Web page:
happinessRecently I have been thinking a lot about ‘living in the moment’, finding a better ‘work-life-balance’ and – dare I say it – ‘mindfulness’.  And then all of a sudden today I feel completely happy and ‘in the moment’. And I have not made any effort to ‘focus on my breathing’, ‘use all my senses’, or ‘consciously feel my body’ (let alone honour it for the sacred temple it is).

No it is just a gloriously uncomplicated day. I wake up quite late after an epic ten hour sleep and decide on a whim that eating five chocolate digestives makes for a lovely breakfast when washed down with three cups of strong milky tea. I finish off painting the room upstairs that I have been working on for the past three days and then plant some tulip bulbs still wearing my paint smeared jogging bottoms and a shapeless cardigan. A quick but lovely cappuccino and a cheese sandwich later and I am on my bike and on my way to the rowing club to coach my daughter’s team.


It is a totally lovely autumn day and the girls are all in a good mood (which is quite something for six twelve and thirteen year old girls).  The air is quiet, the sky blue, the trees are showing off the most beautiful autumnal colours I have seen (noticed?) in a long time. The day is mild enough for me to cycle along the canal without wearing a jacket. A whiff of manure from a nearby farm makes lift my spirits even further in a way only scents can.

My daughter is uncharacteristically generous when discussing my coaching abilities on the way back home. Which probably is a really smart move as I – also totally uncharacteristically – agree to clean her guinea pigs cage. Something that I not so long ago vowed I would never do, as the 12yo was the one who wanted the guinea pigs in the first place. Not me.


While Mr S., the 14yo and two of his mates watch the match between Manchester United and Manchester City I decide to totally ignore the pile of ironing and the overflowing laundry baskets and bake a cake. It turns out really well and the abundance of 14yo boys in our house this afternoon means everyone is digging in and I don’t feel any need to watch my waistline either. Nice!

After eating too much cake, it miraculously is five ‘o’ clock (already!). Time to light a fire and pour myself a glass of wine (Mr. S. sticks to beer). The children as it turns out, have actually done their homework, so we don’t need to raise our voices, which makes for a nice change on Sunday night.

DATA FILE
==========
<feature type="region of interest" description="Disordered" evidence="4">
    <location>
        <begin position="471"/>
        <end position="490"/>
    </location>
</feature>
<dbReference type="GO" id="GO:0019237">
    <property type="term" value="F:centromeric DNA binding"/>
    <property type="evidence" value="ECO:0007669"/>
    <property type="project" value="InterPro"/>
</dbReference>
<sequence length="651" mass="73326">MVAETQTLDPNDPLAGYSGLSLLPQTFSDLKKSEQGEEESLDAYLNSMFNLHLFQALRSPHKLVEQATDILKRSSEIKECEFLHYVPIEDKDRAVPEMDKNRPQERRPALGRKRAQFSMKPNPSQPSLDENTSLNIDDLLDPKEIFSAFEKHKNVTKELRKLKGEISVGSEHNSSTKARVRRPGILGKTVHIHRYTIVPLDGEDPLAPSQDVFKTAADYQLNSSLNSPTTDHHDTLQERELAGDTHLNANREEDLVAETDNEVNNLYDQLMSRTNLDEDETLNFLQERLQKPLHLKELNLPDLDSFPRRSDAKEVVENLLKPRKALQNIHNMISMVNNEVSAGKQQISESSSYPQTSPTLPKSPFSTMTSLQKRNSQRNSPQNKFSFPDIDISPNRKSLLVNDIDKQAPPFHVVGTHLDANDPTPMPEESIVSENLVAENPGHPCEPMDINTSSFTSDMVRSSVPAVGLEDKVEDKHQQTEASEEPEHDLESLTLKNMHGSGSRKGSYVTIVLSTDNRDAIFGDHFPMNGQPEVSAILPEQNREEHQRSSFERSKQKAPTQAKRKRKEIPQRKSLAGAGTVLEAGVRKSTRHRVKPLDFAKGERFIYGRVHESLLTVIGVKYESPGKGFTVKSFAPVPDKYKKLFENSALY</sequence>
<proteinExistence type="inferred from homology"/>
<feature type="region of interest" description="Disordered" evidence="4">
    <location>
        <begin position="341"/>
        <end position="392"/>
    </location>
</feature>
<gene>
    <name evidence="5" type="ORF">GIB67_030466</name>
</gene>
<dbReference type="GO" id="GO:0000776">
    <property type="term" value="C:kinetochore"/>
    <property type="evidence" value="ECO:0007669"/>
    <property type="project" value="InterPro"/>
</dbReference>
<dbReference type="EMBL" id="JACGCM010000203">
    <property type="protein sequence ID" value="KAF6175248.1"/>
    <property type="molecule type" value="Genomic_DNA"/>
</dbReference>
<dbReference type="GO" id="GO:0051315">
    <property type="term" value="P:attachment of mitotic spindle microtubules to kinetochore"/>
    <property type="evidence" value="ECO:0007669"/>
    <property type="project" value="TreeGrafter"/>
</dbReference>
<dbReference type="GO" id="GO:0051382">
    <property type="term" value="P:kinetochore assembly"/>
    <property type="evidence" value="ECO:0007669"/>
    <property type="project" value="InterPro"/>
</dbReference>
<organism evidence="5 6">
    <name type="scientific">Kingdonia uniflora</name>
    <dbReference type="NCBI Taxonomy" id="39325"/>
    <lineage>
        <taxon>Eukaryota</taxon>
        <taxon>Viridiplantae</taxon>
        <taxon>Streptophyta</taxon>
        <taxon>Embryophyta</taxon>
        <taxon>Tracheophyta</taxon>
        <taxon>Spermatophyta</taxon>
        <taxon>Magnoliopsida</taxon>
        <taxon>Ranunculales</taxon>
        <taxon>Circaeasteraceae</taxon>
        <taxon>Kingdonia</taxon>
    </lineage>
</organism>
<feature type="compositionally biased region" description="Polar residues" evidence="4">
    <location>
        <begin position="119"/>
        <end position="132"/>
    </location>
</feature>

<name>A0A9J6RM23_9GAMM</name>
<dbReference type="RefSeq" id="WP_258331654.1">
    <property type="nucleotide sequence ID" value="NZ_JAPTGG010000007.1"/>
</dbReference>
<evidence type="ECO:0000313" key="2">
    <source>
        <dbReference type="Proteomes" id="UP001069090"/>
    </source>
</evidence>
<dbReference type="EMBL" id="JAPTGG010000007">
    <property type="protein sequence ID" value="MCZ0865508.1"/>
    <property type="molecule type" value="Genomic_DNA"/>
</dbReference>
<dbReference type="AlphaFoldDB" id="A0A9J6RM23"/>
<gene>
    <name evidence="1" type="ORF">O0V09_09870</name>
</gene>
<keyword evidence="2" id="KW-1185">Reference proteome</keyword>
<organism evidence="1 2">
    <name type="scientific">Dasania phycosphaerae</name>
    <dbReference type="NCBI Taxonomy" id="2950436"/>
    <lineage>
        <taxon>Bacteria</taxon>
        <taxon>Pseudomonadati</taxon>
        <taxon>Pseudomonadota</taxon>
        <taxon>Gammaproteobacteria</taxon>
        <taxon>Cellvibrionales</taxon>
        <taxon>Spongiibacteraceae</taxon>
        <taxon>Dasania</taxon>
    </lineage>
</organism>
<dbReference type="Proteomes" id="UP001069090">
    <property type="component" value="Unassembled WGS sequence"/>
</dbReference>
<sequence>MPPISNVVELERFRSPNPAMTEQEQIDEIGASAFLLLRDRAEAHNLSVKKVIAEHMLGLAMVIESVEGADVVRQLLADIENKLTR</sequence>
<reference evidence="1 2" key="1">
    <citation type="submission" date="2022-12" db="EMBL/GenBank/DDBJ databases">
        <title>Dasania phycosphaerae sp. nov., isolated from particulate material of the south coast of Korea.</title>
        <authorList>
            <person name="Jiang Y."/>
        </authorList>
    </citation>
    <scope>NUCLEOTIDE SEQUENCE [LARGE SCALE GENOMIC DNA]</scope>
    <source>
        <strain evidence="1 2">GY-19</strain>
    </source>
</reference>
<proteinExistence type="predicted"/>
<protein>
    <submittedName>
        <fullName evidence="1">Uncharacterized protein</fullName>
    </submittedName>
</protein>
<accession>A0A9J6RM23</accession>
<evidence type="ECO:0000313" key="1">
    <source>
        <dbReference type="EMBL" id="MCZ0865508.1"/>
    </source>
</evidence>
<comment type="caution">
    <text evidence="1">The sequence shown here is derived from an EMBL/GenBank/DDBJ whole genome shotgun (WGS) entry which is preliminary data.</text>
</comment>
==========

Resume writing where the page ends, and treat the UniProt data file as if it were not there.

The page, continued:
Dinner consists of a hearty stew, concocted the night before by Mr. S., who invariably likes to take us through the steps to get to this perfect result. He also never tires of discussing how he could tweak the recipe to get an even better stew next time. The children and I happily oblige. It is just a totally uncomplicated, lovely and relaxed night. In fact just as uncomplicated, lovely and relaxed as the day has been.

So who needs mindfulness, when a good night’s sleep, some fresh air, scrumptious food and hanging out with your loved ones, can give you the exact same result? So here is to spending time doing uneventful things, hanging out at home and being totally unadventurous. Cheers!


What does a perfect day look like in your life? I would love to find out!



The 13yo recently turned 14, leading to festivities, which, amongst other things, saw 8 of his mates gobble up an oversized cake in two minutes flat. This meticulously planned get together at the birthday boy’s house went on for exactly 7:53 minutes. The boys spent the rest of the afternoon on a nearby football pitch. Kicking the hell out of each other.

A week or so after the cake eating feast, the ‘gang’ again gathered at our house for the real party: a night of ‘chilling’. Cool as cucumbers as they are at this age the guys all turn up at the exact agreed time, ready for burgers, sausages, crisps, chocolate, or basically any type of food you care to shove their way. Such joy! Mr. S. fires up the BBQ, while I cut up the ubiquitous carrots, cucumber and apples, as even after twelve years of party teas, I am still not ready to let go of the hope that some kid some day will accidentally eat a carrot stick.